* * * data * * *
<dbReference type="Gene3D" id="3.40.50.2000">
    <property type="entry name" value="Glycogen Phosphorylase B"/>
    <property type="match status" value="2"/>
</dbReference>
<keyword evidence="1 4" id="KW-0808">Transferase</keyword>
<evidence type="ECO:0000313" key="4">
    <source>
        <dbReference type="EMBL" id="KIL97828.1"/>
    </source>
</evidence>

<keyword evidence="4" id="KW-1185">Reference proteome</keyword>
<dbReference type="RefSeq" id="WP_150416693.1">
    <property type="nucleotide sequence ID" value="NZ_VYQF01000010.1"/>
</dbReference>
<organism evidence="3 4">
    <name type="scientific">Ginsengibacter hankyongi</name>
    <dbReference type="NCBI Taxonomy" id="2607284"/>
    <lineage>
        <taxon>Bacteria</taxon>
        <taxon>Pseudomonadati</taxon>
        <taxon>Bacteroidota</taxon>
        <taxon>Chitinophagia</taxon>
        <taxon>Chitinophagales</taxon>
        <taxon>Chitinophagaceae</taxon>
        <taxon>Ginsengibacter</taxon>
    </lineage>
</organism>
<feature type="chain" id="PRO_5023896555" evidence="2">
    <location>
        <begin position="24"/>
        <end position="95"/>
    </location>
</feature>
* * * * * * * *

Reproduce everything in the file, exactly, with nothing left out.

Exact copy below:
<dbReference type="Gene3D" id="3.40.50.2000">
    <property type="entry name" value="Glycogen Phosphorylase B"/>
    <property type="match status" value="2"/>
</dbReference>
<keyword evidence="1 4" id="KW-0808">Transferase</keyword>
<evidence type="ECO:0000313" key="4">
    <source>
        <dbReference type="EMBL" id="KIL97828.1"/>
    </source>
</evidence>

<keyword evidence="4" id="KW-1185">Reference proteome</keyword>
<dbReference type="RefSeq" id="WP_150416693.1">
    <property type="nucleotide sequence ID" value="NZ_VYQF01000010.1"/>
</dbReference>
<organism evidence="3 4">
    <name type="scientific">Ginsengibacter hankyongi</name>
    <dbReference type="NCBI Taxonomy" id="2607284"/>
    <lineage>
        <taxon>Bacteria</taxon>
        <taxon>Pseudomonadati</taxon>
        <taxon>Bacteroidota</taxon>
        <taxon>Chitinophagia</taxon>
        <taxon>Chitinophagales</taxon>
        <taxon>Chitinophagaceae</taxon>
        <taxon>Ginsengibacter</taxon>
    </lineage>
</organism>
<feature type="chain" id="PRO_5023896555" evidence="2">
    <location>
        <begin position="24"/>
        <end position="95"/>
    </location>
</feature>